How are the BPM Vendors Doing Now?

Scott Francis
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We have some contrary data points.  Pega’s last quarter was good.  So was IBM’s.  But they’re both big companies with too much complexity for outsiders to easily carve out BPM revenue.  However, what I hear on back channels from more than one vendor is that the big vendors are taking dollar share from the smaller vendors, and that the market is also growing nicely. I’ll be interested to see what Gartner and Forrester have to say in their reports on the subject when those are updated. Jacob Ukelson reports that ActionBase is retrenching in the Israeli market and focusing on professional services operations.  With today’s ASPs for small enterprise software companies, this isn’t surprising – likely much (all?) of the real profit comes from the professional services operation.  Cost of sales for enterprise software is high – but yet there is downward pressure on Average Selling Price (ASP). Appian reports good results from the first half of 2011 as well:
  • “The company signed 34 new-name customers across government, financial services, healthcare, energy and other industries” – Unfortunately, it isn’t clear to me what “new-name” customers means.  Perhaps special terminology withing Government purchasing circles.
  • “Sales orders for the Appian BPM Suite grew 158 percent over 1H 2010.” – Unfortunately, it isn’t clear if this is the # of orders, or the US Dollar value of orders… Obviously one interpretation is much better than the other interpretation.
  • “… with Appian Cloud orders growing 181 percent over 1H 2010.” – Again, number of orders or Value in US Dollars?
They also call-out some of their accomplishments in cloud and mobile BPM – well deserved pats on the back.  But I do wish I could get to the bottom of the numbers they’re reporting. Dave Brakoniecki is also a little frustrated with Appian’s specificity:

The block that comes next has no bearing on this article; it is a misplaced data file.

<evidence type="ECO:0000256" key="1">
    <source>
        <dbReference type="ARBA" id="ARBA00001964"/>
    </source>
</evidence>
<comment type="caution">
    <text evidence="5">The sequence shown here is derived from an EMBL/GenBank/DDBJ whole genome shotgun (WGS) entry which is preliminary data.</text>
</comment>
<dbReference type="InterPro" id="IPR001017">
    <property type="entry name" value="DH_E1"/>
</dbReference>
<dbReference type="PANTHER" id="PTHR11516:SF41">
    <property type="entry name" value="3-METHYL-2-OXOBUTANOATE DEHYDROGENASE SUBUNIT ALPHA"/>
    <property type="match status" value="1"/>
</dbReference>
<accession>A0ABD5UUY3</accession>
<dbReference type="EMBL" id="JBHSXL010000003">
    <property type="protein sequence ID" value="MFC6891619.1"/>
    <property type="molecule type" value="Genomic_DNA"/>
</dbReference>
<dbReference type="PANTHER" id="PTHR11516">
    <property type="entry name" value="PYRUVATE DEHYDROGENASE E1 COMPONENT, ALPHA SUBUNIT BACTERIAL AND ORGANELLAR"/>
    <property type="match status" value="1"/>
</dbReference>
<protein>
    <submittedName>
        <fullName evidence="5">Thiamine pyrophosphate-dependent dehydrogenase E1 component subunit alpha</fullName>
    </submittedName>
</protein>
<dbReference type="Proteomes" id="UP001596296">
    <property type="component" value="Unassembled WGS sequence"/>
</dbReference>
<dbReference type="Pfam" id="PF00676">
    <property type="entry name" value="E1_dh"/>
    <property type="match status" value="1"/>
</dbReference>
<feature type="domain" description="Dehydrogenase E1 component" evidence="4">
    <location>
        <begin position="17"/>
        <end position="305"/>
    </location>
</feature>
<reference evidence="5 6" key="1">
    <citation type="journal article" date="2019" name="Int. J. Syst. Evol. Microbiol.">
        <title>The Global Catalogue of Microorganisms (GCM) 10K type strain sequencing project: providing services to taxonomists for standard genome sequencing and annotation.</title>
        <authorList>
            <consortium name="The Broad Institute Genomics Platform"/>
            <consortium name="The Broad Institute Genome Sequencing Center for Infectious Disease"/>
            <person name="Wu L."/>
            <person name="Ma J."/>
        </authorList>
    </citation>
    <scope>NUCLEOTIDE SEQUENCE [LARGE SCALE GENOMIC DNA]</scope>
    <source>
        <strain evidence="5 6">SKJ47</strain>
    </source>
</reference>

The problem is:  Those three numbers are all the information in the release. No information on absolute customer growth or way to extrapolate into any actual financial performance. I’d love to know how many developers they currently employ and how many salespeople.  What is the trend on all these metrics? As one of the last pure play vendors standing, a full set of Appian results might have provided interesting insight into the trajectory of the sector.  Tibco, IBM and Pega all have all sorts of other product lines to complicate the picture. Appian might have provided a pure proxy for the BPM market generally. Still, 34 new customers is more than 1 per week in 2011 so I guess we should expect some good case studies in the coming months.
Unfortunately, this private company specificity isn’t anything new… even with the Appian results in 2009.  In fact, if you look back at those results, there was talk about international expansion (which, as I noted back then, is more challenging than it looks).  Subsequent reports I haven’t noted any discussion of international, and the numbers aren’t apples to apples. The only thing that is truly clear from the release is that Appian is acquiring customers at a rapid rate.  We can’t tell if it is a good business, but it is a good growth rate of named customers. Speaking as another private company, I’m not sure we want to release revenue numbers publicly either.  But then, I’m not sure anyone is trying to extrapolate from our numbers to determine if the BPM market is healthy or not.   Directionally, things are good for services firms across several vendors. I’d love to hear from people about what they think the real #’s are for BPM software for all of the BPM vendors out there – IBM, Pega, Oracle, Tibco, Progress, Appian, and the other independents / pure plays.  Drop me a line if you think you have a read on any of these.  Or comment anonymously!
  • Having come from the software side of IBM’s house recently I can say that the pure BPM engagement growth (i.e. no connectivity and integration) was respectable. This is largely due to 1) Lombardi which provided a lower barrier to entry, 2) a realignment of software and services offerings, and 3) software and services incentives. The first two points are a good thing and will fuel real growth $$ and net new customers. The third, I’m afraid, skews the numbers, so we really won’t get a sense of how IBMs BPM business is shaping up. What’s also not understood is how companies are replicating successful BPM implementations – repeat customers.

    • I’m curious how the folks outside of IBM and Pega are doing – at least they’re public co’s with some level of public disclosure.  It may be hard to dig through the fog of data overload but there’s some level of data.  Whereas for the private companies its all guess work as far as the data i have seen.

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